IP video

Cisco's Cloud Video Platform Grows Up

It's been several years since Cisco first turned its gaze toward cloud-based video services, and while it's taken multiple acquisitions, product iterations and name changes, the company now says it has consolidated its efforts onto one unified video delivery platform. The Infinite Video Platform (IVP) is the grown-up version of Videoscape, which Cisco launched in 2011, and it's the merger of multiple cloud-based Infinite Video products now bound together in a single offering.

Cisco's IVP works for cable, satellite and over-the-top video providers, and that includes programmers as well as traditional service operators. The company claims more than 60 IVP customers around the globe, and at CES 2017 Cisco Systems Inc. (Nasdaq: CSCO) introduced IVP Labs for accelerated feature development within the platform. (More on that in a moment. See also Cisco Launches Infinite Video Platform Labs.)

IVP options for managing video delivery include service modules for: Linear, On Demand, Analytics, Administration, Packages, Subscribers, cDVR and Policies, Service Provisioning, Devices, Security Services, Advertising and IVP Labs. For any video provider that doesn't want to take on the role of platform creator (Read: Comcast) or ongoing systems integrator, Cisco offers a solution for scalable growth in the IP video business.

"We're trying to fulfill the promise of making IP better than broadcast," says Rajeev Raman, a senior director at Cisco, echoing the words of SVP Conrad Clemson in a recent interview with Light Reading founder Steve Saunders. (See Cisco's Clemson on Mobile Cloud Video.)

Just looking at some of the live, linear OTT video services offered today -- notably new DirecTV Now -- there's clearly still work to do from a user experience perspective. (See OTT Went Big in 2016, Aims Higher in 2017.)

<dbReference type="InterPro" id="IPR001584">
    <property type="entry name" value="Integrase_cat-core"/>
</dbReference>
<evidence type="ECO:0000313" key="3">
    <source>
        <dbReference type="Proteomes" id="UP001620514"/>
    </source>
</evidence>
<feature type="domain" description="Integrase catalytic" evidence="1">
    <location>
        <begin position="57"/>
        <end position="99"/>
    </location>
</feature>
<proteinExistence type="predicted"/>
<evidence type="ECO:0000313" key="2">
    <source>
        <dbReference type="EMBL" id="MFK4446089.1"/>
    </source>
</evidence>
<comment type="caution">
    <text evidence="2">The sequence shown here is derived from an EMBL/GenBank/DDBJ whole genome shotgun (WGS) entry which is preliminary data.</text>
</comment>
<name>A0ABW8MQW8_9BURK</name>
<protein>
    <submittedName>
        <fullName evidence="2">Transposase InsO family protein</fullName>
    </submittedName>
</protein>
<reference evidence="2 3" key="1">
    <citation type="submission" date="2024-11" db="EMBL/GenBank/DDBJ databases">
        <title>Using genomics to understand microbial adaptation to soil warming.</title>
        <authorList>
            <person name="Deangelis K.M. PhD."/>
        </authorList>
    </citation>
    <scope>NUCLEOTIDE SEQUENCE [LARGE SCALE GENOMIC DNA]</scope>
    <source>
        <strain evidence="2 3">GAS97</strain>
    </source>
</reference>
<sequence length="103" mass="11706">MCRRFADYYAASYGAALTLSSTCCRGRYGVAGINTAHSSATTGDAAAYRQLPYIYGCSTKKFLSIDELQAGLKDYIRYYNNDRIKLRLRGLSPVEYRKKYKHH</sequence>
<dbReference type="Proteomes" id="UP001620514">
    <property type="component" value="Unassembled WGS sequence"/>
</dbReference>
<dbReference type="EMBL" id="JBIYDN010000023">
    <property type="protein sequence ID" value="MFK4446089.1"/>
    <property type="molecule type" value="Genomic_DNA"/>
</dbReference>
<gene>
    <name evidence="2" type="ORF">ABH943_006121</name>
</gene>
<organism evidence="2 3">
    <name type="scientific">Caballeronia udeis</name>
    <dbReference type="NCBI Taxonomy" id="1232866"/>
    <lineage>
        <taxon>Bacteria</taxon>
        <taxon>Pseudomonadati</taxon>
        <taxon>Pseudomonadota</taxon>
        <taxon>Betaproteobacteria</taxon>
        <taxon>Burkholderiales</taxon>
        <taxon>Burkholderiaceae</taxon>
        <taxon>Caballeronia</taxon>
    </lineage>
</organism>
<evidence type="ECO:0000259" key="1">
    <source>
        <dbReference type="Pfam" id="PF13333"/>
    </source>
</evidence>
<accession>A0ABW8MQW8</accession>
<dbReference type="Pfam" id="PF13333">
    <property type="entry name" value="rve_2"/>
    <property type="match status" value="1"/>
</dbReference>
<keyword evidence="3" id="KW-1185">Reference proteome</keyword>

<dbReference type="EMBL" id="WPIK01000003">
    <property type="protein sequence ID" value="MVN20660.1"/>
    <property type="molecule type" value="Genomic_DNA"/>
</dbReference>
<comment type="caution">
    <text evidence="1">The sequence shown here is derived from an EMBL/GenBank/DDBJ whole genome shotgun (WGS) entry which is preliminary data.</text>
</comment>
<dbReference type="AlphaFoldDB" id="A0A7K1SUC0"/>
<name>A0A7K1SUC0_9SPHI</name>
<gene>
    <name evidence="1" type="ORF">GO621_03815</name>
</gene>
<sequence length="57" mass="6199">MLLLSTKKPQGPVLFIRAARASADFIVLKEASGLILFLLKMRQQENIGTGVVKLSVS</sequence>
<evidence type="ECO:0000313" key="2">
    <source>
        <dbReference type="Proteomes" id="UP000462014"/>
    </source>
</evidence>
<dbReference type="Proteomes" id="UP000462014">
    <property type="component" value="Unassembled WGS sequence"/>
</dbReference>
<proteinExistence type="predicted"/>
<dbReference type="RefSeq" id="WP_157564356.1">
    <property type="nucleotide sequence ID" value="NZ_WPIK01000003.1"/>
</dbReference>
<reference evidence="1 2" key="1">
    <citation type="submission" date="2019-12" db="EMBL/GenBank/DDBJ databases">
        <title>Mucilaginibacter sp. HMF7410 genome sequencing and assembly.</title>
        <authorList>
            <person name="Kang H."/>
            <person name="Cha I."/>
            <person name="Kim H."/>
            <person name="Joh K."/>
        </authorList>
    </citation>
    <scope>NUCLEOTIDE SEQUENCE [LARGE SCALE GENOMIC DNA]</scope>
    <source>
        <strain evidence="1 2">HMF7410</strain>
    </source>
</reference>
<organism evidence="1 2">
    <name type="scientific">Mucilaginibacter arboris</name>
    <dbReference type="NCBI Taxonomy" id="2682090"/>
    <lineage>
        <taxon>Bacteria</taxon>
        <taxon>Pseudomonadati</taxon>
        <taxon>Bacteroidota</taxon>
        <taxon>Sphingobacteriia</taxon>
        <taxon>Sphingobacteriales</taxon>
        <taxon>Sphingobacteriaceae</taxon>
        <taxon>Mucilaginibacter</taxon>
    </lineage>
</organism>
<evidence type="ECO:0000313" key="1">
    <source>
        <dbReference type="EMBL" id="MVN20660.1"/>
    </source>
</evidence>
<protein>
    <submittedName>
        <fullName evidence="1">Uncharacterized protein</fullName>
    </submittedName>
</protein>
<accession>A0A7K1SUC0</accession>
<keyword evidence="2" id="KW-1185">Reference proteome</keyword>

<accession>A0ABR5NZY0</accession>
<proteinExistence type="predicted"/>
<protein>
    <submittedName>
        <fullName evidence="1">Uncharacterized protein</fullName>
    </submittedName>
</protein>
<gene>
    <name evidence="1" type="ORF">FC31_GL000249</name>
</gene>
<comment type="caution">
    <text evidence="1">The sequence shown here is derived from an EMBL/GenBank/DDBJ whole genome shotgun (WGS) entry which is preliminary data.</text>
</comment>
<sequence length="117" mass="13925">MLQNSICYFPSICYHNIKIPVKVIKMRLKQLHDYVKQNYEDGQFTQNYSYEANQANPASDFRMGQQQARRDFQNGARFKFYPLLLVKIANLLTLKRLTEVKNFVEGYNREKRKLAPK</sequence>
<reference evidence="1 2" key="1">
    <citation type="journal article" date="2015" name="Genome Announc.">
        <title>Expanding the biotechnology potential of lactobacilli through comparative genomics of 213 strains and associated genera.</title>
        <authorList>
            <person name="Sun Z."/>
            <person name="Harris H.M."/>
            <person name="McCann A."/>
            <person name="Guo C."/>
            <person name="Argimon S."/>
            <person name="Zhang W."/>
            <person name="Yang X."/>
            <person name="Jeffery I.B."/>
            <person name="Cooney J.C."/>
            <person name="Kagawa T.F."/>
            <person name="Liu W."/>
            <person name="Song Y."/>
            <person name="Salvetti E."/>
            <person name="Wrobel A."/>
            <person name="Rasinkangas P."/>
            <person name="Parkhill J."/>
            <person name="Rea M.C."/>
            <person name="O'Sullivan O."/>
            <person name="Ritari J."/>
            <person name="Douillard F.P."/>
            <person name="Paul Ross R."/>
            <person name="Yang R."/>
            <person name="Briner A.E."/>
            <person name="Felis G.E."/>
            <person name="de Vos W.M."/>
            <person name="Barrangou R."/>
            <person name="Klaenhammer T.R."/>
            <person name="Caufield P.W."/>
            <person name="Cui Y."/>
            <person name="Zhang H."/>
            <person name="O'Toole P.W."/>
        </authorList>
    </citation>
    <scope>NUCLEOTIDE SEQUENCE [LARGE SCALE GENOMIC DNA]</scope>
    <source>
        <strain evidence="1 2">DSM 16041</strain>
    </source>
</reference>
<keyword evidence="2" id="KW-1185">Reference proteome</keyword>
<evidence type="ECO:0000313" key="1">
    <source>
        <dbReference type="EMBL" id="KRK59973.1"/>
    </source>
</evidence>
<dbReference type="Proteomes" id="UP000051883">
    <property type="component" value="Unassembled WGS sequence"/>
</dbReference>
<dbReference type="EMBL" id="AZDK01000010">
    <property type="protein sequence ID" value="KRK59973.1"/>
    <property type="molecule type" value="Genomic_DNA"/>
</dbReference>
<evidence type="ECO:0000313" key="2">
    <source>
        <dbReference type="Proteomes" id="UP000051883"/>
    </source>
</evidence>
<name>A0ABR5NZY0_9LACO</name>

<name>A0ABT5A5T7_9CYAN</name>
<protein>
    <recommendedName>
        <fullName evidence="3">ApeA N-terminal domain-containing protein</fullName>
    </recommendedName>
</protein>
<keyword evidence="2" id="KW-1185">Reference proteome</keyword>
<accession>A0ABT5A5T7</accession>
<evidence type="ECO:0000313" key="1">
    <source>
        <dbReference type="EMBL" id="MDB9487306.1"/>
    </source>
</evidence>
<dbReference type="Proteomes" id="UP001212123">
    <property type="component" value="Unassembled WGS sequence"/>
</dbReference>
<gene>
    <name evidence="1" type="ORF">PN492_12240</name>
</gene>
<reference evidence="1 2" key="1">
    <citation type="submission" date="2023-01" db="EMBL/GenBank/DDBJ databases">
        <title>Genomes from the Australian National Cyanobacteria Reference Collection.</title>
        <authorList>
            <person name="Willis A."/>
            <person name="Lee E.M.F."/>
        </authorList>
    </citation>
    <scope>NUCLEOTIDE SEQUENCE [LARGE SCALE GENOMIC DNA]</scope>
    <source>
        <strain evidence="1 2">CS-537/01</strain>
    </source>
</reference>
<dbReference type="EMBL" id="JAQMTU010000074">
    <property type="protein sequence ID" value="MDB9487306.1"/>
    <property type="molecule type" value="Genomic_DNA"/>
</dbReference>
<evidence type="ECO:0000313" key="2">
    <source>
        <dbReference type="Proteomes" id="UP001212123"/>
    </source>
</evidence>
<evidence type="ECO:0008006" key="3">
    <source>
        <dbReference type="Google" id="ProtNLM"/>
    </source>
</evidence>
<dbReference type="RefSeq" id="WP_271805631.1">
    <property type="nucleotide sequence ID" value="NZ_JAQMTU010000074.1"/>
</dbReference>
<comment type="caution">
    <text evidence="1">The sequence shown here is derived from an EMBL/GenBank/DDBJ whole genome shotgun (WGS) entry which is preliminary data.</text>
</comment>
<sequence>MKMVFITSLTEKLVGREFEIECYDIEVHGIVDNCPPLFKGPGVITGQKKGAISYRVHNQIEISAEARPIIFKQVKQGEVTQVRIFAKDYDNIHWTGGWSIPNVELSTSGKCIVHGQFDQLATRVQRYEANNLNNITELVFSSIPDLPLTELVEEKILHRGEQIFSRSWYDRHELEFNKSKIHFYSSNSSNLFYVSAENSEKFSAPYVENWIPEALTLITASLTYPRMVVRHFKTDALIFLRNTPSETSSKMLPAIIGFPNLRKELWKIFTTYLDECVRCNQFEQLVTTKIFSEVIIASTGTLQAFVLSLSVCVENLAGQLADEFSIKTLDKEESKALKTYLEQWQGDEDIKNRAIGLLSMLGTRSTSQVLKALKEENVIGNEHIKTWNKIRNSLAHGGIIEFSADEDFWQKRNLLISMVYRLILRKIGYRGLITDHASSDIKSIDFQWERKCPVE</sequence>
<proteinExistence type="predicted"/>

However, Raman is talking about more than just managing traffic load for smooth video streaming. He's also talking about improving IP video delivery from a business standpoint so that more it's more scalable and cost effective than traditional broadcast television. Cisco wants video providers to be able to innovate, introduce new features and develop new revenue streams faster with Cisco's cloud.

That service velocity is also where IVP Labs comes into play. Customers can opt in to IVP Labs then use it to test new features in a staging area and work with Cisco to build them into the IVP roadmap. Israeli TV company YES is Cisco's launch partner for IVP Labs, and the operator has already used the lab environment to design and test a personalized user interface that can be targeted to different viewers.

At CES, Cisco also showed a sample chatbot feature for content recommendations hosted through IVP Labs.

The advantage for customers in joining IVP Labs is early access to new features as well as feedback from Cisco and others. "Operators get to bring their crazy ideas to the table," says Raman. At the same time, IVP overall remains a standardized product, with all the structure and support that entails.

Like any company that has gained some success with a product, Cisco is now working to create a collective of IVP users. Think of it like a user group, or better yet, a developer community.

IVP Labs is the logical next step for a company with a maturing cloud-based platform.

— Mari Silbey, Senior Editor, Cable/Video, Light Reading

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